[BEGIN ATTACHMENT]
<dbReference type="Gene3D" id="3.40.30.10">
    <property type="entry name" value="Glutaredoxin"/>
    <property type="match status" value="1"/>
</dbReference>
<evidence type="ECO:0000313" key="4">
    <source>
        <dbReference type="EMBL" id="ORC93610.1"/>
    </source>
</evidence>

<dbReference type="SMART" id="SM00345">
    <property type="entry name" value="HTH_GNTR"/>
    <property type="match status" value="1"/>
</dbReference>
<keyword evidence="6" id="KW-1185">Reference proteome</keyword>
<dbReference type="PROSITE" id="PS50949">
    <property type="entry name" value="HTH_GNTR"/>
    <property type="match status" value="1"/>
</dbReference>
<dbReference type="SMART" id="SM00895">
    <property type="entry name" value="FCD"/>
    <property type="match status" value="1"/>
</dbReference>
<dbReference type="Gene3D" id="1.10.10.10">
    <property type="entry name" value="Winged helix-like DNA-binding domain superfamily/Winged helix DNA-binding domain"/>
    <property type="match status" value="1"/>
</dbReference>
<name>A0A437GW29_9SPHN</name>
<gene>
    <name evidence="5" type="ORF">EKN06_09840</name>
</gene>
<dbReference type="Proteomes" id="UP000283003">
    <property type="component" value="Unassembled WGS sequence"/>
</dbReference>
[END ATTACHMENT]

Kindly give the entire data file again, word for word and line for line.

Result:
<dbReference type="Gene3D" id="3.40.30.10">
    <property type="entry name" value="Glutaredoxin"/>
    <property type="match status" value="1"/>
</dbReference>
<evidence type="ECO:0000313" key="4">
    <source>
        <dbReference type="EMBL" id="ORC93610.1"/>
    </source>
</evidence>

<dbReference type="SMART" id="SM00345">
    <property type="entry name" value="HTH_GNTR"/>
    <property type="match status" value="1"/>
</dbReference>
<keyword evidence="6" id="KW-1185">Reference proteome</keyword>
<dbReference type="PROSITE" id="PS50949">
    <property type="entry name" value="HTH_GNTR"/>
    <property type="match status" value="1"/>
</dbReference>
<dbReference type="SMART" id="SM00895">
    <property type="entry name" value="FCD"/>
    <property type="match status" value="1"/>
</dbReference>
<dbReference type="Gene3D" id="1.10.10.10">
    <property type="entry name" value="Winged helix-like DNA-binding domain superfamily/Winged helix DNA-binding domain"/>
    <property type="match status" value="1"/>
</dbReference>
<name>A0A437GW29_9SPHN</name>
<gene>
    <name evidence="5" type="ORF">EKN06_09840</name>
</gene>
<dbReference type="Proteomes" id="UP000283003">
    <property type="component" value="Unassembled WGS sequence"/>
</dbReference>